Four A-7E of VA-66 Waldos in 1983
The USN was sufficiently impressed with the USAF's A-7D that it decided to order its own version, cancelling the remaining order of A-7Bs. The new craft, known as the A-7E, was identical to the A-7D, aside from having a probe-style aerial refueling set-up, and USN radios. The -E model was the most produced, with 529 built. A-7Cs, Ds, and Es took part in numerous missions over Vietnam, including the destruction of the Thanh Hóa Bridge with Walleye and Mk84 bombs, the mining of Haiphong harbor in 1972, replacing A-1 Skyraiders in the vital "Sandy" role of escorting and providing air-cover for CSAR missions, and providing CAS. On 15 May 1975, A-7E aircraft operating from USS Coral Sea, in conjunction with A-7D aircraft assigned to the 3d TFS at Korat RTAFB, provided air cover in what is considered the last battle of the Vietnam War, the recovery of SS Mayagüez after it was hijacked by Khmer Rouge gunboats.
After the end of the Vietnam War, the USAF transferred its remaining A-7s to the Air National Guard, with the A-10 Thunderbolt II taking over the CAS role. The US Navy continued flying the A-7E, using the craft to support actions in Grenada, Lebanon, and Libya. Navy SLUFs fired the first AGM-88 HARM missiles used in combat against Libyan SAM sites. During the 1991 Persian Gulf Crisis, the USAF left the A-7 stateside and flew the A-10 instead, while the Navy's two remaining A-7E squadrons flew from the USS John F Kennedy, attacking targets in Kuwait and Iraq with HARMs, Walleye TV-guided bombs, and unguided bombs.
An attack squadron VA-72 Blue Hawks Vought A-7E of the commander, Carrier Air Wing (CAG), flies homeward following deployment in the Persian Gulf area during Operation Desert Storm. This particular Corsair exhibits a unique camouflage paint scheme along with the name of the war in which it played a part. Note the "Camel" symbols for missions flown during the Operation Desert Storm below the cockpit.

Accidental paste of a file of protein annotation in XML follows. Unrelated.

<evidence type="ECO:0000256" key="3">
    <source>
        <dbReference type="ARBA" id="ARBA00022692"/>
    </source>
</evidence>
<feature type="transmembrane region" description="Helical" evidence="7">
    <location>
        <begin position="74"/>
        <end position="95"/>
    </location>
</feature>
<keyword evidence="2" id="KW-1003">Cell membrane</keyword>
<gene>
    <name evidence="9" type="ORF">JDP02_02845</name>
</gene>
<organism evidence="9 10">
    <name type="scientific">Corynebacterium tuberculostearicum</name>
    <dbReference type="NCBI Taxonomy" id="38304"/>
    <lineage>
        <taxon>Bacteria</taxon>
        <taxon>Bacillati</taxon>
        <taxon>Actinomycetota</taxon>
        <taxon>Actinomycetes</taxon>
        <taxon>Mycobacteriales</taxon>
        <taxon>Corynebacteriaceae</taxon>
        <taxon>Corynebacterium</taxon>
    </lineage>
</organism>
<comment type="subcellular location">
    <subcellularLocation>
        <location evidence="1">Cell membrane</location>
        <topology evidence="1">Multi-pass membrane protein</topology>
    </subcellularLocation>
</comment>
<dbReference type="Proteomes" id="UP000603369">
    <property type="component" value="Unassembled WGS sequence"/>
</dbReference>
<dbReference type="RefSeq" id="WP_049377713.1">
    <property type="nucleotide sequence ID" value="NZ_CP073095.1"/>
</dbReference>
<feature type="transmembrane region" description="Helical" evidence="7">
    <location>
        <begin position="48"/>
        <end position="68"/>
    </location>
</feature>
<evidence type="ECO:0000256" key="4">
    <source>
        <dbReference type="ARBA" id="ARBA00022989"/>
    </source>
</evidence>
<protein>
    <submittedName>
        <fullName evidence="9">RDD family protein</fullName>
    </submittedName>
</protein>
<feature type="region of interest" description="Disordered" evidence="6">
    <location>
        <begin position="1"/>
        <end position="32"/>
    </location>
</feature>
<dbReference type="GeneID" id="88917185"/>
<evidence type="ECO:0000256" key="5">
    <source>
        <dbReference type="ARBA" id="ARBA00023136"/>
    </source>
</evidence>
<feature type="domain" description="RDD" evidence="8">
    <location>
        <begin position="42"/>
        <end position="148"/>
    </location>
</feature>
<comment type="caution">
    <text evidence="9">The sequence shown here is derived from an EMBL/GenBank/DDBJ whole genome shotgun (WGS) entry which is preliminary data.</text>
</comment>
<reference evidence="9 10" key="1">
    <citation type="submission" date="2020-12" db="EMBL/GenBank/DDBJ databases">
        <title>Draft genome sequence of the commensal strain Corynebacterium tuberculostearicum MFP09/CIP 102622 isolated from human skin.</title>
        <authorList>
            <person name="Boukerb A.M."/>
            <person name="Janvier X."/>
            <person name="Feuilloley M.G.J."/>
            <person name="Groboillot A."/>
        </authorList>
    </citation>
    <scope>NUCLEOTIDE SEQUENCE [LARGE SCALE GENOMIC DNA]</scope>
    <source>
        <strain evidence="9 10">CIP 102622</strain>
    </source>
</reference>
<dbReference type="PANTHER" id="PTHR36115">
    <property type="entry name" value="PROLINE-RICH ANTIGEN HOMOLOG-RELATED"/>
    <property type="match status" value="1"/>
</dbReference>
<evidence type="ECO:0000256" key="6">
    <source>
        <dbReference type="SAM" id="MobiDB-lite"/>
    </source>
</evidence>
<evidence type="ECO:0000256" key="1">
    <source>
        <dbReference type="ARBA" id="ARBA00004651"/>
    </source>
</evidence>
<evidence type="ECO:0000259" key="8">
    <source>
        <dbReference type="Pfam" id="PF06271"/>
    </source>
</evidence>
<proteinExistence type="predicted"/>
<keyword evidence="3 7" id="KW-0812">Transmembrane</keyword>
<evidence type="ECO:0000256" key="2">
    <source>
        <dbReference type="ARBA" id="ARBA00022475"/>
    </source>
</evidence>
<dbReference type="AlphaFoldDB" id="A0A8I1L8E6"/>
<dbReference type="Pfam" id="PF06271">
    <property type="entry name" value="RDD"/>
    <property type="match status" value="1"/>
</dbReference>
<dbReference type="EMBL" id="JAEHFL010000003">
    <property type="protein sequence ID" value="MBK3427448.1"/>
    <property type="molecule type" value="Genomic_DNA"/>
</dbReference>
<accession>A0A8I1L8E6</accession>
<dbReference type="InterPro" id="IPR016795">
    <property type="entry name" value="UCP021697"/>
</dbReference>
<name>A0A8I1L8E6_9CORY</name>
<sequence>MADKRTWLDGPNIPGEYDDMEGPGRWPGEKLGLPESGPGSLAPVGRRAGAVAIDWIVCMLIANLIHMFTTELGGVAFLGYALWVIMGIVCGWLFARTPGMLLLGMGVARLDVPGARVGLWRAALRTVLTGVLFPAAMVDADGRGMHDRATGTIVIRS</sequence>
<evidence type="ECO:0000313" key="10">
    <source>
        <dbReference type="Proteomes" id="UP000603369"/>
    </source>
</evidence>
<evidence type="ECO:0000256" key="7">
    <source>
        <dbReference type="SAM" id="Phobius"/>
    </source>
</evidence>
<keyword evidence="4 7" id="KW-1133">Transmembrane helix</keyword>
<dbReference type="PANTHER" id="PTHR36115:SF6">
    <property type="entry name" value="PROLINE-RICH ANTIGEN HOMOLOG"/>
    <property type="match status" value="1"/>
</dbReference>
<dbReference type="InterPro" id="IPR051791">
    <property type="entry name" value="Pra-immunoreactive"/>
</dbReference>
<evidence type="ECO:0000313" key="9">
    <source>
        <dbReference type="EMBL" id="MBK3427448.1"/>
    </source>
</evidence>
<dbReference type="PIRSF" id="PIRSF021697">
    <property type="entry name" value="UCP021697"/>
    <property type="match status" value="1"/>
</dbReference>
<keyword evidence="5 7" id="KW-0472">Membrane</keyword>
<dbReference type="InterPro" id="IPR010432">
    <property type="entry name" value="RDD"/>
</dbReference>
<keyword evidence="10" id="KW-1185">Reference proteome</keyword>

One of the lesser-known uses of the A-7 was as a training aircraft and as a smokescreen during the development of the F-117 Nighthawk stealth strike fighter. Approximately twenty single-seat A-7D and two-seat A-7K trainers were transferred to the 4450th Tactical Group at Nellis AFB in Nevada. The Corsair IIs were used to train pilots and keep them current while the F-117 were being built, as well as to fly chase during training missions. A-7s were also deliberately parked in full view of Soviet satellites when they flew over Nellis, or the Tonopah Test Range where the F-117s were stationed, in order to mask the stealth fighters' presence and activities. The 4450th was the last active USAF unit to operate the A-7
An A-7 of the 4451st Test Squadron / 4450th Tactical Group
A-7s were sold to overseas operators as well, with the Greek Air Force flying the A-7H, which was an A-7E without aerial-refueling capacity, and the Portuguese Air Force receiving four dozen refurbished A-7As as the A-7P, as well as 6 A-7As converted to TA-7P two-seat trainers.
Greek Air Force LTV TA-7C Corsair II departs RAF Fairford, Gloucestershire, England
A Portugese Air Force (Força Aérea Portuguesa) Ling-Temco-Vought A-7P Corsair II
The USAF and USN retired their remaining A-7s in 1991, and the ANG did the same in 1993. The Portuguese Air Force sent their A-7s to the Boneyard in 1999, but the Greek AF held on to their Corsairs until 2014.
sn4cktimes last edited by
That NA-295 seems weird being snoutless... I wonder how the aerodynamics are on that.
Skyfire77 last edited by
@sn4cktimes Being that all the further they got was a desktop model, we'll never actually know.
ttyymmnn last edited by
SLUF ALERT! The A-7 has always been a favorite of mine. I remember seeing a couple of PA ANG A-7s taxiing at PGH and thought it was the coolest thing ever.
Tyler had an interesting piece on the War Zone recently that highlighted the groundbreaking HUD targeting system that was installed on the A-7.
sn4cktimes last edited by
I read that. It was very interesting. I have a weird thing for reading about military tech and the industrial complex therein.
I had a longer post/rant written... but maybe I shouldn't post it. I copied it, but it might be "overly Canadian" to espouse some of what I wrote. It could be interpreted as maybe anti-American and that was not my intention at all.
Roundbadge last edited by
@skyfire77 Always liked the A-7...this was a good read!